"Istanbul Passage" takes place in that perennial city of intrigue on the cusp of Europe and Asia. It was founded as Byzantium in 660 B.C.; renamed Constantinople in 330 A.D. and Turkish authorities retitled it Istanbul in the 1930s.
"Passage" by Joseph Kanon is a first-rate spy novel whose layers of deception remind me of Graham Greene's 1939 novel, "The Confidential Agent" as well as Orhan Pamuk's work, "The Museum of Innocence."
Why? Compare two brief passages from Greene and Kanon and notice their similarity of taut expression laced with fear.
First, here is how Greene begins "The Confidential Agent": "The gulls swept over Dover. They sailed out like flakes of the fog, and tacked back toward the hidden town, while the siren mourned them; other ships replied, a whole wake lifted up their voices – for whose death?"
Now, an example of Kanon's writing on the night of the killing of Tommy King, and American operative in "Istanbul Passage": "Outside the village the night was black, only a few yellow windows visible through the cypresses and umbrella pines. On the Bosphorus a passing freighter's light reflected on the water, then were swallowed up again."
Kanon measures up as a successor to Greene as a fine writer of what Greene called "entertainments." If anything, his complication of plot and character exceed Greene's interest in density of presentation.
What about Kanon and Pamuk's similarities? In 2009, I wrote about Pamuk's achievement of populating a world of characters in his Istanbul adventure, "The Museum of Innocence." I noted that, "Istanbul is pinned like a butterfly, a city with an ambergris quality, a fixative that combines Muslim prescriptivism and new world sin which is at the understanding heart of ‘The Museum of Innocence.'"
Kanon's perception of the city is not unlike Pamuk's. The author of "Passage" is an experienced hand at local settings having earlier written "The Good German", (made into a film with George Clooney and Cate Blanchette).
Now to the novel itself: The time is 1945. Spies for the Allies and the Axis are working to wrap up intelligence operations that are "on the boil" before leaving Istanbul to the decay that scarred many European cities in the post-war years.
This is where "Passage" begins: It's the story of an American businessman and expatriate, Leon Bauer, who lives in Istanbul during and after World War II. He works for the tobacco giant, R. J. Reynolds, and does the odd job for American intelligence in his spare time. His wife, Anna, a German Jew, is an invalid in a clinic there.
At this time Istanbul was a neutral capital on the Bosphorus. Espionage was on every restaurant's bill of fare, as the city was a natural listening post for Ally and Axis banter. Valuable wartime information in clubs and restaurants was traded there. Waiters got tips more for what they heard than what they did. The city's eating places were fictional equivalents of Rick's Café Américain in "Casablanca."
Istanbul was a spy's paradise until the war ended and the agents went home. When that happened, the city pulled up its dirty skirts and got ready to deal with the same grim privations that every other major city in Europe suffered after the war.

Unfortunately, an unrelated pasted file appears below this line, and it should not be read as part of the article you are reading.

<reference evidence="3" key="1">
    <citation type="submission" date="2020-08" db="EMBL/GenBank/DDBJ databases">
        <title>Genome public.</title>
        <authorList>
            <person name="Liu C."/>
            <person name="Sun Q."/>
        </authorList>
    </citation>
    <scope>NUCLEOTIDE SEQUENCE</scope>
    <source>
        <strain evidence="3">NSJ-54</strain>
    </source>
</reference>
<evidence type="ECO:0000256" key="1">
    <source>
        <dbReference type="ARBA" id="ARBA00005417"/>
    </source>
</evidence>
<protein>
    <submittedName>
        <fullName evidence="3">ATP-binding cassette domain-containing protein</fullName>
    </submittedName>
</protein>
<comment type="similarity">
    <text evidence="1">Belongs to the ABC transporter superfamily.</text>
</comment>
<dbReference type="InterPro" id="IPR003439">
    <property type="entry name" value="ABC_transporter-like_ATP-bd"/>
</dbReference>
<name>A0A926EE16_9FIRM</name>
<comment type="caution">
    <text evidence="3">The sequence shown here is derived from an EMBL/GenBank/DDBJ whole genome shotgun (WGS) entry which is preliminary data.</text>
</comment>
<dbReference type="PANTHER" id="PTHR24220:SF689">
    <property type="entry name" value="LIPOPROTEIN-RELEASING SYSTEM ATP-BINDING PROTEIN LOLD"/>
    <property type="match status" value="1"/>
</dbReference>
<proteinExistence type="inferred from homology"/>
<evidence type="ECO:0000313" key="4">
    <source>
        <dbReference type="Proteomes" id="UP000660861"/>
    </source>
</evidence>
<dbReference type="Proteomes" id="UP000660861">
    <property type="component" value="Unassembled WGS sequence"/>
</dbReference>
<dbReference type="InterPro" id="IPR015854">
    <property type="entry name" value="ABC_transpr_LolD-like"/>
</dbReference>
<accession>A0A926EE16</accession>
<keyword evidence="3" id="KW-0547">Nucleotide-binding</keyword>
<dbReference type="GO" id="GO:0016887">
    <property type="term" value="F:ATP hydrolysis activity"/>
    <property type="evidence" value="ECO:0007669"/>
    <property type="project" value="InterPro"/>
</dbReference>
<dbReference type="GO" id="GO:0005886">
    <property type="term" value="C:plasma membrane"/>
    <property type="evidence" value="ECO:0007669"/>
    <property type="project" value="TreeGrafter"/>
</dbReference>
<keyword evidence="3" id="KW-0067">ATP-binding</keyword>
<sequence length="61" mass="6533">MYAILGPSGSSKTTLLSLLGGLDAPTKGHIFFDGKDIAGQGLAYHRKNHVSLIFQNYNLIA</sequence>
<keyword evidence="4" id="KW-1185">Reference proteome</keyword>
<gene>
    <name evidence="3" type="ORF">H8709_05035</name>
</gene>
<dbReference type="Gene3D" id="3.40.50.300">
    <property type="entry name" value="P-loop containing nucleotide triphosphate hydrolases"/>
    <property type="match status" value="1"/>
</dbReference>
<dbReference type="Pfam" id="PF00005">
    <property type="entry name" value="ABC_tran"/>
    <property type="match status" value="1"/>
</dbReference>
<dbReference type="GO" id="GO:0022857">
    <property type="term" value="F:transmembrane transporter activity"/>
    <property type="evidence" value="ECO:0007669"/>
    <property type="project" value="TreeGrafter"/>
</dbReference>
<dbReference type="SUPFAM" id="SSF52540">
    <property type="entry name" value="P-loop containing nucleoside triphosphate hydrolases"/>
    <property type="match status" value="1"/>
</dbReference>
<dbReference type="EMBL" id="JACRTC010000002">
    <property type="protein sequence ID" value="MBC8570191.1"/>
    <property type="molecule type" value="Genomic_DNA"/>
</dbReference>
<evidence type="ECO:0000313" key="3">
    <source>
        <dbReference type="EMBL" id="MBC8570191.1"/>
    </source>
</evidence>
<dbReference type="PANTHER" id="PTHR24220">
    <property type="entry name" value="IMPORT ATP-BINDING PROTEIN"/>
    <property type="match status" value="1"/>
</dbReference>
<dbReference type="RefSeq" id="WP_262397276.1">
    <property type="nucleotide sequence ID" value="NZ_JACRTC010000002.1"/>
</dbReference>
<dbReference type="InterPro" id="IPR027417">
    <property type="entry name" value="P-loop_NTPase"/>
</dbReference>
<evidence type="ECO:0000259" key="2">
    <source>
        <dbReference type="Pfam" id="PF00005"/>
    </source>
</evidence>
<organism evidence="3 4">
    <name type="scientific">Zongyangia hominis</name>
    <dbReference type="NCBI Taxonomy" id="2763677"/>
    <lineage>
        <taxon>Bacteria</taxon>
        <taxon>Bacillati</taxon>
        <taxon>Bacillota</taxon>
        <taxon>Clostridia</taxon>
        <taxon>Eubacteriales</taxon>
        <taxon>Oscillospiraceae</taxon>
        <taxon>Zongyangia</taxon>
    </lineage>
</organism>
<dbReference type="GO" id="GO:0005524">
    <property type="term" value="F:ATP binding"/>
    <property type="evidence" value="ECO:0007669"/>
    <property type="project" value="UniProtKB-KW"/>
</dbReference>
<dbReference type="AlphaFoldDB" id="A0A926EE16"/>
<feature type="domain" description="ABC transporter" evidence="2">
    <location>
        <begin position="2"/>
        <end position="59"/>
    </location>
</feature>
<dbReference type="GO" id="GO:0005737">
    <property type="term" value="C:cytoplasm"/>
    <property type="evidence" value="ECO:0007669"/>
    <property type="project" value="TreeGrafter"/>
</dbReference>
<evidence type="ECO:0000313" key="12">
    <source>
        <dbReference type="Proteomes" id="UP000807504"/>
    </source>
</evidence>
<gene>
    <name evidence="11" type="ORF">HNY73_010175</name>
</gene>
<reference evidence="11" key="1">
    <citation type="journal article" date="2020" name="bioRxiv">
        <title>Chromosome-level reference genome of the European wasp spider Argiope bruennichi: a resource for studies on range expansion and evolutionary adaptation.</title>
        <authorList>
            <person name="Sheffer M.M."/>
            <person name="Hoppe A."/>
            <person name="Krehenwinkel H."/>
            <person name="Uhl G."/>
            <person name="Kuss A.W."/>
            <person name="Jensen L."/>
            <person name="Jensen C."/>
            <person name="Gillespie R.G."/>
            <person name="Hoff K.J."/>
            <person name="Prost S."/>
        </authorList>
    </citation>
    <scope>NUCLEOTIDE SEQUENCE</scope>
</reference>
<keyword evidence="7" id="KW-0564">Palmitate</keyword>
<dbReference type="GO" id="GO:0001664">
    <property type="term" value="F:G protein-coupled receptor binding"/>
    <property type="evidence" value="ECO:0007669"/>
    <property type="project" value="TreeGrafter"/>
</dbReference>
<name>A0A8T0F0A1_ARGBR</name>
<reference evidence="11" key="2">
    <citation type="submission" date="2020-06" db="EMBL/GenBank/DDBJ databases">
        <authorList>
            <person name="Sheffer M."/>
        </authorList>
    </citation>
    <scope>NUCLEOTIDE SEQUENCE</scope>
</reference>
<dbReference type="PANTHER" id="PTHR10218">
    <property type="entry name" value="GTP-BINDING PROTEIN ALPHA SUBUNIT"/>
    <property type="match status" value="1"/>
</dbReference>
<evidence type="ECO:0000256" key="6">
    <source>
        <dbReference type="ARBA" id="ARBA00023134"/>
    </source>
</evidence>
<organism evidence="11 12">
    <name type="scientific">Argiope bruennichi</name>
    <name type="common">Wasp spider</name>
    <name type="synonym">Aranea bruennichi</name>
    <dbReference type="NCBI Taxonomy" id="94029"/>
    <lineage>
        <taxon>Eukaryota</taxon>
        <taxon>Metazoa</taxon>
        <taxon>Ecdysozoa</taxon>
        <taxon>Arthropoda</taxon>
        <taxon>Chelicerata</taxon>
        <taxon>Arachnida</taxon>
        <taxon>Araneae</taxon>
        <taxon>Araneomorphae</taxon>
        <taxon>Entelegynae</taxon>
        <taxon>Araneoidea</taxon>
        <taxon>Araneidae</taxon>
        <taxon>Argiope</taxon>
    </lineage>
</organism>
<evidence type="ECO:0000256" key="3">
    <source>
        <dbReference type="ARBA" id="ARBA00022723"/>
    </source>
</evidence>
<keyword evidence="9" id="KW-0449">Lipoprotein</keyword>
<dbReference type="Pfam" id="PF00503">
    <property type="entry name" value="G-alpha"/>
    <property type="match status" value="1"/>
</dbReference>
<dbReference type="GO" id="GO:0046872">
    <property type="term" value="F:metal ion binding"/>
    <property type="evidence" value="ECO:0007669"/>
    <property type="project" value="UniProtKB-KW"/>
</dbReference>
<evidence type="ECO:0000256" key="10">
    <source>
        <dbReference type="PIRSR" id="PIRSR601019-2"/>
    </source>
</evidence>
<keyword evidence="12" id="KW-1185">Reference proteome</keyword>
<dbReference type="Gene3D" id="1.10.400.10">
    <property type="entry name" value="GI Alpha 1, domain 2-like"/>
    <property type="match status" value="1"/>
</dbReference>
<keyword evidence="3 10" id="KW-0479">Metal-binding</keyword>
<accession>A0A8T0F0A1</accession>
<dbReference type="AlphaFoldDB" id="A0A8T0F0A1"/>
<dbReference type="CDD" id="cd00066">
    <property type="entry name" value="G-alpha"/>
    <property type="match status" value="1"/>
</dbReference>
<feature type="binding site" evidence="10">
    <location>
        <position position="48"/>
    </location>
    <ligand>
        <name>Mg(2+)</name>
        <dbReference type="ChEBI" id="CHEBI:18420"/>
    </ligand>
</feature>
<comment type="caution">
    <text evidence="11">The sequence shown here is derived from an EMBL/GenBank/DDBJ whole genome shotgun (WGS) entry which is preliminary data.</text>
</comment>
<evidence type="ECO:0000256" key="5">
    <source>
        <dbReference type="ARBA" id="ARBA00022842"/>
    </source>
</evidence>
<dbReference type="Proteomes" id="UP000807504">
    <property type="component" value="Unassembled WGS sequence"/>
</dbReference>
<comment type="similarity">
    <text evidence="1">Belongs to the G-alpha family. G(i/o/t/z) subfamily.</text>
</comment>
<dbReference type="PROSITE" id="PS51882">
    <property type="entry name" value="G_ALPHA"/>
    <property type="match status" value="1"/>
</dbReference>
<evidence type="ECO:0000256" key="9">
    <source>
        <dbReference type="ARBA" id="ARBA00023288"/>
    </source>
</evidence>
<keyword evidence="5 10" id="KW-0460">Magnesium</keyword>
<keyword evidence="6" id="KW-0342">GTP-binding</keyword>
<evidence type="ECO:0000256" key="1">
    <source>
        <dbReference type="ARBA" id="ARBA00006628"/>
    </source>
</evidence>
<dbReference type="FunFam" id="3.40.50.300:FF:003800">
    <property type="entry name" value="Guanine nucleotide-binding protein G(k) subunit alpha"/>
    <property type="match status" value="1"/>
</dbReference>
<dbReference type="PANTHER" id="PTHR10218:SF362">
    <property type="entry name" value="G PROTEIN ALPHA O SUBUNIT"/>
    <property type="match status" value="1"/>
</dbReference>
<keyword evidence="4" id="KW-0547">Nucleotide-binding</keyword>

Trading secrets is a side-line for Bauer, the thrill of something exciting that gives spark to an otherwise dull life. If the truth were told, Bauer has enjoyed his foray into the spy trade and is uncertain about his future role in what has become a substitute for living a regular life. He is also vexed that he hasn't been given more credit for his work by Tommy King, his supervisor.
It is at this point that Tommy, an intelligence operative for the U. S. looking for a bigger job in Washington, gives Leon one last routine job: except that it isn't routine.
Tommy sends Bauer in the dead of night to a wharf. His purpose: to pick up a Romanian named Alexei, a murderer with information which both the Russians and Americans want. Among other crimes, Alexei earlier helped massacre a large number of Jews.
Secretly, Tommy waits to kill Bauer in the darkness of the wharf. Why? We don't know. Is Tommy a double or a triple agent? Instead, Bauer has luck on his side and kills Tommy in a shootout in the dark – without knowing whom he has killed.
In the aftermath of the shooting, Frank Bishop, Tommy's superior in U. S. intelligence, doesn't know that Bauer has killed him. He nominates Bauer to take Tommy's post and to investigate the murder.
Murky becomes murkier. The Turkish secret police, the Emniyet, are interested in Bauer and Alexei, the Romanian. At an international soiree, Bauer meets a Russian agent named Ivan Melnikov, a man with "a hard face, lived-in, knowing eyes." Melnikov offers Bauer a deal: deliver the Romanian to him or be killed. Bauer pretends he doesn't know of the Romanian's whereabouts, even though he has provided him a safe place as a prelude to moving him out of the country expeditiously.
"Murkiest" develops when Frank Bishop is killed at his desk in the ?U.S. Consulate in Istanbul. The crime takes place at about the same time that Bauer is ransacking Tommy's desk for clues just down the hall. All this activity ensues after Bauer has spent the previous day in the arms of Bishop's wife, Mary, who has taken an instant, rather unbelievable liking to him.
I suppose things like this happen when people are lonely.
As with most thrillers, there is the required sex scene. Sex is short hand for "realism" in a world filled with moral compromise. It may be that Graham Greene was better at showing ethical ambivalence in novels such as "The Human Factor", "The Confidential Agent" and "The Quiet American."
That said, "Istanbul Passage" with its layered plot, superior dialogue and period perfect setting is a fine read and worthy competitor to Greene's best work.
Michael D. Langan is a former Treasury Department Official and a former headmaster of Nardin Academy.
By Joseph Kanon
406 pages, $26